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The first film to be funded entirely by a “Chicago Bankroll.”

DVD Review: Nightstalker (2009)

I once tended bar in a casino. One of my customers (who was both an alcoholic and a gambleholic) once made a reference to a “Chicago bankroll,” which he maintained was a wad of one-dollar bills wrapped inside of a larger denomination bill — thus giving one the illusion of a big hunk of dough. While the bankroll has many variations — several of which are very politically incorrect (although the very premise of such is not exactly politically correct to begin with, so don‘t blame me, folks) — there is no doubt in my mind that Ulli Lommel’s Nightstalker was funded by such.

For those of you who have never seen a moving picture bearing a “Directed by Ulli Lommel” credit, allow me to sum it up in three words: you are fortunate. Lommel, a German-born filmmaker, began his movie career making them artsy flicks. In 1980, he directed The Boogeyman — a film that, for reasons unknown to this day, was a hit. Since then, Lommel has churned out one crapola feature after another (usually handling most of the pre and post-production work himself, but attributing it to many aliases), with his most recent ventures being poorly shot-on-video shitfests based on famous serial killers.

Nightstalker is absolutely unwatchable, even if you’re just looking for some cheap laughs. Set in the good ol’ early ‘80s, Ulli makes no attempt to hide or disguise the fact that it was shot in modern times and gives us the (highly inaccurate) tale of a young psychopath (the interestingly-named Adolph Cortez, who reads his lines like English is his second or third language) who roams the streets of Los Angeles shooting people. That’s the whole point of the film, people: a guy walks around, sucking on lollipops, shooting people. As simple a plotline like that might be, Ulli of course has to live up to his “standards” (cough, cough) of padding his film out as much as possible, be it with shaky half-assed artistic photography or corny half-assed attempts at dialogue — most of which is indecipherable due to the film’s piss poor captured-with-a-camcorder quality.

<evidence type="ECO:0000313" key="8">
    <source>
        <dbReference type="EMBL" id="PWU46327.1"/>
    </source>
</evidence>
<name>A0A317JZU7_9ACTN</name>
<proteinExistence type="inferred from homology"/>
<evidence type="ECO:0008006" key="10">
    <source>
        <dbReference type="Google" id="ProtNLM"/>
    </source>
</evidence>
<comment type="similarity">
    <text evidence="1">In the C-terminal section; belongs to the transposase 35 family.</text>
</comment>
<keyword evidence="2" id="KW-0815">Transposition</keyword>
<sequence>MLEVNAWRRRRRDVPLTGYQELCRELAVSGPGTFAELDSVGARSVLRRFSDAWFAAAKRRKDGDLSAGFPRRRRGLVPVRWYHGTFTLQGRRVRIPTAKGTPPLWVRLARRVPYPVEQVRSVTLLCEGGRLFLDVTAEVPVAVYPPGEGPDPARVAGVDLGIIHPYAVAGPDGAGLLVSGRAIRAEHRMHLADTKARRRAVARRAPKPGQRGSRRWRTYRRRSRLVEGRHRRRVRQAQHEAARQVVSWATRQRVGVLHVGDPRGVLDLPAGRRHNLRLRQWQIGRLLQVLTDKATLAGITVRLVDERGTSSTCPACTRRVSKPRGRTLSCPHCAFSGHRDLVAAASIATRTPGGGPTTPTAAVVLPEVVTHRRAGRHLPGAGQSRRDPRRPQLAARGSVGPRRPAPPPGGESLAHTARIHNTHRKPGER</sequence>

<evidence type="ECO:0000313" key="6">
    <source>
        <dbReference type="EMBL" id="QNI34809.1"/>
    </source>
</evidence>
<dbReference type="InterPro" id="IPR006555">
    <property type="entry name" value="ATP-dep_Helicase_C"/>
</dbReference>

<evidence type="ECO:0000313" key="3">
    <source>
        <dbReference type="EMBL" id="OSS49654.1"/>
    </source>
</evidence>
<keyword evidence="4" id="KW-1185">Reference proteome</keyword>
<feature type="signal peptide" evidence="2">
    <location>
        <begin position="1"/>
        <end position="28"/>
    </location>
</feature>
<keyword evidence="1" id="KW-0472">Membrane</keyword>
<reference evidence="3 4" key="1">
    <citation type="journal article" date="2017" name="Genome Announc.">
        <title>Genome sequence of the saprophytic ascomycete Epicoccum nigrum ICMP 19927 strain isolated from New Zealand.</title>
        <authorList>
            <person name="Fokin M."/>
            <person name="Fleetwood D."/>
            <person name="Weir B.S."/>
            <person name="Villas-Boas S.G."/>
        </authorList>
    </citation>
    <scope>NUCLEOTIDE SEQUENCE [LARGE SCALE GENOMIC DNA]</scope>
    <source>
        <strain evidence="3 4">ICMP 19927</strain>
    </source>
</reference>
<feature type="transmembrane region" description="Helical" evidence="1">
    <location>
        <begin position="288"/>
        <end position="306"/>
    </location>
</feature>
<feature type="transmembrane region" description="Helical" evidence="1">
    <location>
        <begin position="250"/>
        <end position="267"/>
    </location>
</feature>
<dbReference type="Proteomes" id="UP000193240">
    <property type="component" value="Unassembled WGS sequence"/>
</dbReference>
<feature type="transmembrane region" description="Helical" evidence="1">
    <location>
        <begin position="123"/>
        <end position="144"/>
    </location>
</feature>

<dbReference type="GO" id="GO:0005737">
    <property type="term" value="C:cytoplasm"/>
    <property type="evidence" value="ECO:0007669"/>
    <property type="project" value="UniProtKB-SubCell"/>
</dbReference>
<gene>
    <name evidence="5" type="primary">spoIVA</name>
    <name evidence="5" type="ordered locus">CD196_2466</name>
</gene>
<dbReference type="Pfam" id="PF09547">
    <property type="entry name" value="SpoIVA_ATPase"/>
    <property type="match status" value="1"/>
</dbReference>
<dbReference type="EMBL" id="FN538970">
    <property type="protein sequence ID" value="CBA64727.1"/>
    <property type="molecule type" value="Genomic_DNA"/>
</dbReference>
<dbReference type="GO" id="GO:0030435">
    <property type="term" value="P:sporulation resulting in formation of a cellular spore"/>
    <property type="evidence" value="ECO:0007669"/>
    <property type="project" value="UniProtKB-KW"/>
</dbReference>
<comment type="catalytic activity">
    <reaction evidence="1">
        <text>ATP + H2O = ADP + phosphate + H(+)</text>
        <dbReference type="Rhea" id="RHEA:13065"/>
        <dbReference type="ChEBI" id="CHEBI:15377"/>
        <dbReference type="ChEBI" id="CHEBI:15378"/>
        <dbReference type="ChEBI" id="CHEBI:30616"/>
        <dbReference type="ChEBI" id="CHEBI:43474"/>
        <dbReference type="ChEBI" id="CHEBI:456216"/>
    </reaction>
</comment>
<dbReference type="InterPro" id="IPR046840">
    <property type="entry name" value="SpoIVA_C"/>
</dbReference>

I'm sure it goes without saying, but the acting is really appalling, too.  You see the picture of the kid here?  That's supposed to be a look of fear.

As to why anyone that wasn’t being blackmailed would willingly distribute something as putrid as this on home video is beyond me. Nevertheless, the movie is available on DVD via North American Motion Pictures. The DVD that was sent my way was for screening purposes (are you really worried about somebody pirating this?) so I cannot give a fair and balanced judgment of the film’s audio/video presentation. And so, I will simply say it looks and sounds terrible just to further dissuade you from picking it up.

Bottom line: Nightstalker sucks. Big time. It’s one of the worst things Ulli Lommel has made, right up there with the last 20 pictures he directed. And yet, I do have to stop and wonder what the consequences might be if Ulli Lommel actually had a budget and a real live crew. Hell, he might even be able to give Michael Bay a run for his money — but I’d honestly prefer Michael Bay to this any old day.

And that’s saying something.

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About Luigi Bastardo

Luigi Bastardo is the alter-ego of a feller who loves an eclectic variety of classic (and sometimes not-so-classic) film and television. He currently lives in Northern California with four cats named Groucho, Harpo, Chico, and Margaret. Seriously.

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